Let’s start the long-weekend party by comparing the hell out of some polls! First, Americans’ trust in their own institutions, from NBC/WSJ.
Second, the Pew poll results in FiveThirtyEight’s Rex Tillerson–related piece about the shifting opinions that foreigners have had of the United States and its president since 2002. You should click through to their story to see all the data, but, briefly:
- The surveys cover a 14-country sample including European, African, Middle Eastern, South American, and Asian nations. On an absolute scale, some of the countries generally like us a lot (Kenya, Japan) and others really don’t (Chile, Jordan).
- Averaging those countries’ residents’ responses, confidence in the U.S. president to “do the right thing” in international matters was stuck at about 20 percent from the time of the Iraq war until Obama took office, then jumped to 60 percent, and is now up to 80 percent.
- The share of those foreigners who have a favorable view of the U.S. overall started at about 50 percent before Iraq, dipped into the 30s, and has since climbed back to about 60 percent.
Americans’ trust in their own country is basically in the toilet. Aside from the military—about which there has generally been a positive consensus even during Iraq, when critics would often say they condemned the Bush administration’s execution of the war but supported the troops—nothing breaks 60 percent. Small businesses and police are doing OK (though it’s kind of striking to think that 43 percent of Americans don’t have confidence in small businesses). Other than that, federal institutions, local institutions, private institutions … all in the toilet together. But abroad, the reputation of the country as a whole has been surging. Meanwhile, we just elected a president who campaigned on the premise that other countries don’t respect us anymore.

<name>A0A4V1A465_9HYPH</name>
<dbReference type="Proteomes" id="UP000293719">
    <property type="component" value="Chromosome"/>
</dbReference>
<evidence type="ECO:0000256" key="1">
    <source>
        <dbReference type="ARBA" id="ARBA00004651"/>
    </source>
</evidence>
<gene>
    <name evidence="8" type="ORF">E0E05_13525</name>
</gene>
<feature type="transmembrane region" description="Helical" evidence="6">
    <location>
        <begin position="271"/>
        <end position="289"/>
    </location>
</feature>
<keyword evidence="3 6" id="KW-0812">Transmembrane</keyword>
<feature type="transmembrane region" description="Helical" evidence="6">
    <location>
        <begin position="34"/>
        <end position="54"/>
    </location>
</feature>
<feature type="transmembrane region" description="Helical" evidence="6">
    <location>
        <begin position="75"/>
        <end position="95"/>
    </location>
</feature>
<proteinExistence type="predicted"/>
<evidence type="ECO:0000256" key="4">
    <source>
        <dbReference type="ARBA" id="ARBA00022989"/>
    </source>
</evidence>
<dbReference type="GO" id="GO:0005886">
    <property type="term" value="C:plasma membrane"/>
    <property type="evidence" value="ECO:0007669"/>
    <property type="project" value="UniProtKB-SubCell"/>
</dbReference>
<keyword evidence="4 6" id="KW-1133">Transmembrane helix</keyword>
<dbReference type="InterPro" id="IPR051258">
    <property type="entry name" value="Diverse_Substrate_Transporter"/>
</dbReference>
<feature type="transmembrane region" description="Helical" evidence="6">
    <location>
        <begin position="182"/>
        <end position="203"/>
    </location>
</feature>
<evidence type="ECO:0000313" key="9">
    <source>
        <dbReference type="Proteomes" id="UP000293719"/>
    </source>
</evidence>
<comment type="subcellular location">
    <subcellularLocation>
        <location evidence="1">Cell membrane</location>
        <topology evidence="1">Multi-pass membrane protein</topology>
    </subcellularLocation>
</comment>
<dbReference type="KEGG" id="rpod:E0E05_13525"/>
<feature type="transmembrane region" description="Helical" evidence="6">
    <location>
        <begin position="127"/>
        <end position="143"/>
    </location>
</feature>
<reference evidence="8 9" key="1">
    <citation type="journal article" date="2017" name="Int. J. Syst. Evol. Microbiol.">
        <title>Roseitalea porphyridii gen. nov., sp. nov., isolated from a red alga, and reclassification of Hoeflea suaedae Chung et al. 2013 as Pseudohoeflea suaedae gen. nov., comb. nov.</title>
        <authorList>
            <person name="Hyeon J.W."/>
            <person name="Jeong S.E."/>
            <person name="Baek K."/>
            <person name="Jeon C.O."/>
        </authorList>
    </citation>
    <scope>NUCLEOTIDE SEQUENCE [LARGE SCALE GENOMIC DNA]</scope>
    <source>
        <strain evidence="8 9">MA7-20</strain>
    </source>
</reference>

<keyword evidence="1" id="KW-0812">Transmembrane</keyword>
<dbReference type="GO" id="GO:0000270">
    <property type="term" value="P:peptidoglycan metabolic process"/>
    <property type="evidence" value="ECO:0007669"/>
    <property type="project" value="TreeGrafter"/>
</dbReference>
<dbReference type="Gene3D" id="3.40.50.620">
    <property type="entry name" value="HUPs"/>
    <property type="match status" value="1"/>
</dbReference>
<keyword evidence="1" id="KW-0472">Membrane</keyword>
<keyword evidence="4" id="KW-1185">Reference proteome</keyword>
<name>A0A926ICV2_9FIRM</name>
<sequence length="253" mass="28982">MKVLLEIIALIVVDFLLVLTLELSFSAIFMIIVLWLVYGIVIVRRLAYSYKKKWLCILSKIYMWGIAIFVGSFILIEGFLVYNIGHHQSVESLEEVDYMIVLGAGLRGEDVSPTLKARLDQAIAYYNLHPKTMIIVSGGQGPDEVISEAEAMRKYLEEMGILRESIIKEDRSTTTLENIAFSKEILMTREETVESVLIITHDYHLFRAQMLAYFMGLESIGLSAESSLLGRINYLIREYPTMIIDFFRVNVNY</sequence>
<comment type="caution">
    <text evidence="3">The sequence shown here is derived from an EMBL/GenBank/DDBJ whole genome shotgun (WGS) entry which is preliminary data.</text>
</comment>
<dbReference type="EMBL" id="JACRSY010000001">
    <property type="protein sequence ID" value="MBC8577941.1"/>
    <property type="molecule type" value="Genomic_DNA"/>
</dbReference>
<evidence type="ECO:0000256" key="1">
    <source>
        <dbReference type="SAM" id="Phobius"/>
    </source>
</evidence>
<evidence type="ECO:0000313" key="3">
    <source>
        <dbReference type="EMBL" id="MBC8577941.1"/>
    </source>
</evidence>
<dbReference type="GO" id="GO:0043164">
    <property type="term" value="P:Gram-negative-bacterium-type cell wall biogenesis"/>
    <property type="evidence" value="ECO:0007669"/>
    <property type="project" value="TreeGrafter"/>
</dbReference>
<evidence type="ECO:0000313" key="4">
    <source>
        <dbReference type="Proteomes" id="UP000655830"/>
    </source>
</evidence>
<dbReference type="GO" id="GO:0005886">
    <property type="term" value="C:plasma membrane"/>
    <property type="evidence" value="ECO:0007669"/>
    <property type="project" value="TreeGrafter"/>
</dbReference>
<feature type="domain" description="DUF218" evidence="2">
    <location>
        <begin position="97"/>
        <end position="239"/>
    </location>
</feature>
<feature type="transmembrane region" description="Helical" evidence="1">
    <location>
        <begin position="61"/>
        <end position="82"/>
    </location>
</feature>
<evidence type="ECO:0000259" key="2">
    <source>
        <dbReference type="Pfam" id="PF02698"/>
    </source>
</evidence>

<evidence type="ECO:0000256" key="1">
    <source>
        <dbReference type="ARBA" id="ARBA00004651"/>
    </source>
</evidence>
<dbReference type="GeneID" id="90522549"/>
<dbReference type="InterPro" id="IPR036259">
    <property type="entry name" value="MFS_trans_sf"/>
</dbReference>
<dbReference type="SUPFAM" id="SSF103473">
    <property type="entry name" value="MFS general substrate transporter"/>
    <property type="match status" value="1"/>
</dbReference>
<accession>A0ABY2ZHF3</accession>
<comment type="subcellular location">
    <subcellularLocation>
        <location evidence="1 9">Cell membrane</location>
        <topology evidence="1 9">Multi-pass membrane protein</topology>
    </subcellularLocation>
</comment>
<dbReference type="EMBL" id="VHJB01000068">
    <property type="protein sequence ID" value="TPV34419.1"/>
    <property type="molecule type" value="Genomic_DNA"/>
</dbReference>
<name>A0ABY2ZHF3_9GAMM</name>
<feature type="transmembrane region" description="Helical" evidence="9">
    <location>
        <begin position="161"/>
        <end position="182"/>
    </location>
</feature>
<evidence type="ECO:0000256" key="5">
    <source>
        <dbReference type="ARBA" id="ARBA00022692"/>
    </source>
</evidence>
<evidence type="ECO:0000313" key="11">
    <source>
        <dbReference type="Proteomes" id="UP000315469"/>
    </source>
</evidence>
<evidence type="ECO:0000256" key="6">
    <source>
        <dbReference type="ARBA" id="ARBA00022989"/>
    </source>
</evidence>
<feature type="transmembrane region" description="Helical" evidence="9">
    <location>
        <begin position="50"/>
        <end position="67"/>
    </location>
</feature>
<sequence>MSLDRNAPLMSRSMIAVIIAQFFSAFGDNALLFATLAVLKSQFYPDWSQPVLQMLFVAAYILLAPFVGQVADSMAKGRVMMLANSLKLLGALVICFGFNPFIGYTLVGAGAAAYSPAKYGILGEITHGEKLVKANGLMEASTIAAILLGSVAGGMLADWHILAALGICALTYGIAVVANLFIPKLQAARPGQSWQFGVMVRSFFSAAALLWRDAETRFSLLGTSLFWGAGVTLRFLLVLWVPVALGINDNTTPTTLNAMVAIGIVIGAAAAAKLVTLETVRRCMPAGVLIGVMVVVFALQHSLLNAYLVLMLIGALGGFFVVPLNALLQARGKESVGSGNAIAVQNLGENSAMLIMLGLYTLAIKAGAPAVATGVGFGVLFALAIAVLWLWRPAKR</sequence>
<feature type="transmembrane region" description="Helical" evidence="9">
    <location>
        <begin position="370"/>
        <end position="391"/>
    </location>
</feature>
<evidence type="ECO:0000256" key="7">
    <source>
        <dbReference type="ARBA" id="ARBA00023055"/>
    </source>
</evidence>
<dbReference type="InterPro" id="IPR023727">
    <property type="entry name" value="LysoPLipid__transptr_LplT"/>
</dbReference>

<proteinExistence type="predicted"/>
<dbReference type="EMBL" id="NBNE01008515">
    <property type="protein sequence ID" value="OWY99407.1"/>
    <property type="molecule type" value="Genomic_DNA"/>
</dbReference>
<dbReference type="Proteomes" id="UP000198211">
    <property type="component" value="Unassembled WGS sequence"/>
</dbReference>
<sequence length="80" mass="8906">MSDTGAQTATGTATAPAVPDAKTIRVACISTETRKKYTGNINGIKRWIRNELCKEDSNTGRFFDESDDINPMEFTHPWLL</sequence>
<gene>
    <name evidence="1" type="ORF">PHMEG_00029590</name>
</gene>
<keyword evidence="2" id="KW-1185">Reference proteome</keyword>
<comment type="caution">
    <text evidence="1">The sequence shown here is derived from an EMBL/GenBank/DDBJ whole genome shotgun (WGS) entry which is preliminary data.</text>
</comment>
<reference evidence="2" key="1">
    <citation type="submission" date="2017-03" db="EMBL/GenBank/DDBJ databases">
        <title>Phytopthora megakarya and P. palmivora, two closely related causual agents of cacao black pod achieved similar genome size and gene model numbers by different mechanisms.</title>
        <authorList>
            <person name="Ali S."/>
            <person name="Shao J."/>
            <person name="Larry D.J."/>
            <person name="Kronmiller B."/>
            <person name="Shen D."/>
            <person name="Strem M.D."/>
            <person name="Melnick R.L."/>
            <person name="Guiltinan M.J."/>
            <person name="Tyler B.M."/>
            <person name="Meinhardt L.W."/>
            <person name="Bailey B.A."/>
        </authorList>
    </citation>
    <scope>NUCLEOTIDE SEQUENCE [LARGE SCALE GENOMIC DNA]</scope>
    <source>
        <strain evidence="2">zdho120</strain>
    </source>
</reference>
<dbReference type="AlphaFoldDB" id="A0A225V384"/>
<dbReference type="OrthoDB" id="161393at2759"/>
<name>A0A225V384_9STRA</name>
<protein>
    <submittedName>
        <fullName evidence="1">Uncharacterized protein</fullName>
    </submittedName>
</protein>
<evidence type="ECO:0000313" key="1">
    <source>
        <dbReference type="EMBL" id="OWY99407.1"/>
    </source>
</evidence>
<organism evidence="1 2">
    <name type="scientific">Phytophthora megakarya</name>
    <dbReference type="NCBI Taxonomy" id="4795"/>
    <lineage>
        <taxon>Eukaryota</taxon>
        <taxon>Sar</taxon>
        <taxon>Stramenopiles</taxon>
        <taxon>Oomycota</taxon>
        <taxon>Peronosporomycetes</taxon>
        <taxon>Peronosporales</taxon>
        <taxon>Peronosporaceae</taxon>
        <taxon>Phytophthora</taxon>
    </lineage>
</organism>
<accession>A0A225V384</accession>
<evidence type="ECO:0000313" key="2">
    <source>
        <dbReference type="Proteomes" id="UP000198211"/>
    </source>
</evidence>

What gives? The short version is maybe: Iraq was very bad for our reputation abroad, but it’s since rebounded to a level commensurate with the U.S.’s status as a country that (mostly) supports international stability and economic growth (I realize there are big caveats there too) and whose citizens have a relatively high standard of living/level of political freedom. On the other hand, within the U.S., the working and middle classes have become economically stagnated, and we’ve spent the past eight years furiously litigating racial tensions. Outside our borders, it looks like we’re recovering; inside, we’re on a treadmill to nowhere.
But that’s just my guess. Leave yours in the comments! Just kidding—please only use the comments to criticize Barack Nobama/Obungler/Obummer.